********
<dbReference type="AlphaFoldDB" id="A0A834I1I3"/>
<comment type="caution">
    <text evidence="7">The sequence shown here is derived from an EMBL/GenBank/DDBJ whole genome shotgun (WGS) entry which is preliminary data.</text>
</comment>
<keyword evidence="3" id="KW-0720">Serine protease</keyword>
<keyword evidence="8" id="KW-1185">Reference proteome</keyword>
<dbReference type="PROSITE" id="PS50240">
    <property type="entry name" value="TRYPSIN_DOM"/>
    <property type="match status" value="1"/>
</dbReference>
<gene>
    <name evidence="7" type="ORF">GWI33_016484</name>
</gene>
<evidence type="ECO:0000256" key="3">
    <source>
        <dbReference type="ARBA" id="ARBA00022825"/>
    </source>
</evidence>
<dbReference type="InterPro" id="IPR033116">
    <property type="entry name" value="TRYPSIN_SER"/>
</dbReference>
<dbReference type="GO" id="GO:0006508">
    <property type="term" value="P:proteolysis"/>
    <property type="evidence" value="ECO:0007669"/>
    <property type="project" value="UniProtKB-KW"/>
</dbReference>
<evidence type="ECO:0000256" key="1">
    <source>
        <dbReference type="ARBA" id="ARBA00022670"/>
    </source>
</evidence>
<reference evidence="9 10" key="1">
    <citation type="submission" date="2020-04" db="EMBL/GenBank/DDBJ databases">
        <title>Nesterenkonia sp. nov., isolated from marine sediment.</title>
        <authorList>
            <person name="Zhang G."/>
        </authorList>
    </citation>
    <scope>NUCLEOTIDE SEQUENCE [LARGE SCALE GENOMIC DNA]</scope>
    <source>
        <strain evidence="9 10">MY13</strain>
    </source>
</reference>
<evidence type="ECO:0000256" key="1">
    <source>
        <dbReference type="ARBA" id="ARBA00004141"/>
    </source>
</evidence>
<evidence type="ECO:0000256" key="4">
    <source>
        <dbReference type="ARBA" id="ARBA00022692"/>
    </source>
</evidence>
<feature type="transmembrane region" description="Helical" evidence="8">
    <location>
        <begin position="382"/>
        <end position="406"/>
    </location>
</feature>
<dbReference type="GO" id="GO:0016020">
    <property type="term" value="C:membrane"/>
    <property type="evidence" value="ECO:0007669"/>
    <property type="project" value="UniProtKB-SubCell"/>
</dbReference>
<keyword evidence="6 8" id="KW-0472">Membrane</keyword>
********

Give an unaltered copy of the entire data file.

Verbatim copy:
<dbReference type="AlphaFoldDB" id="A0A834I1I3"/>
<comment type="caution">
    <text evidence="7">The sequence shown here is derived from an EMBL/GenBank/DDBJ whole genome shotgun (WGS) entry which is preliminary data.</text>
</comment>
<keyword evidence="3" id="KW-0720">Serine protease</keyword>
<keyword evidence="8" id="KW-1185">Reference proteome</keyword>
<dbReference type="PROSITE" id="PS50240">
    <property type="entry name" value="TRYPSIN_DOM"/>
    <property type="match status" value="1"/>
</dbReference>
<gene>
    <name evidence="7" type="ORF">GWI33_016484</name>
</gene>
<evidence type="ECO:0000256" key="3">
    <source>
        <dbReference type="ARBA" id="ARBA00022825"/>
    </source>
</evidence>
<dbReference type="InterPro" id="IPR033116">
    <property type="entry name" value="TRYPSIN_SER"/>
</dbReference>
<dbReference type="GO" id="GO:0006508">
    <property type="term" value="P:proteolysis"/>
    <property type="evidence" value="ECO:0007669"/>
    <property type="project" value="UniProtKB-KW"/>
</dbReference>
<evidence type="ECO:0000256" key="1">
    <source>
        <dbReference type="ARBA" id="ARBA00022670"/>
    </source>
</evidence>
<reference evidence="9 10" key="1">
    <citation type="submission" date="2020-04" db="EMBL/GenBank/DDBJ databases">
        <title>Nesterenkonia sp. nov., isolated from marine sediment.</title>
        <authorList>
            <person name="Zhang G."/>
        </authorList>
    </citation>
    <scope>NUCLEOTIDE SEQUENCE [LARGE SCALE GENOMIC DNA]</scope>
    <source>
        <strain evidence="9 10">MY13</strain>
    </source>
</reference>
<evidence type="ECO:0000256" key="1">
    <source>
        <dbReference type="ARBA" id="ARBA00004141"/>
    </source>
</evidence>
<evidence type="ECO:0000256" key="4">
    <source>
        <dbReference type="ARBA" id="ARBA00022692"/>
    </source>
</evidence>
<feature type="transmembrane region" description="Helical" evidence="8">
    <location>
        <begin position="382"/>
        <end position="406"/>
    </location>
</feature>
<dbReference type="GO" id="GO:0016020">
    <property type="term" value="C:membrane"/>
    <property type="evidence" value="ECO:0007669"/>
    <property type="project" value="UniProtKB-SubCell"/>
</dbReference>
<keyword evidence="6 8" id="KW-0472">Membrane</keyword>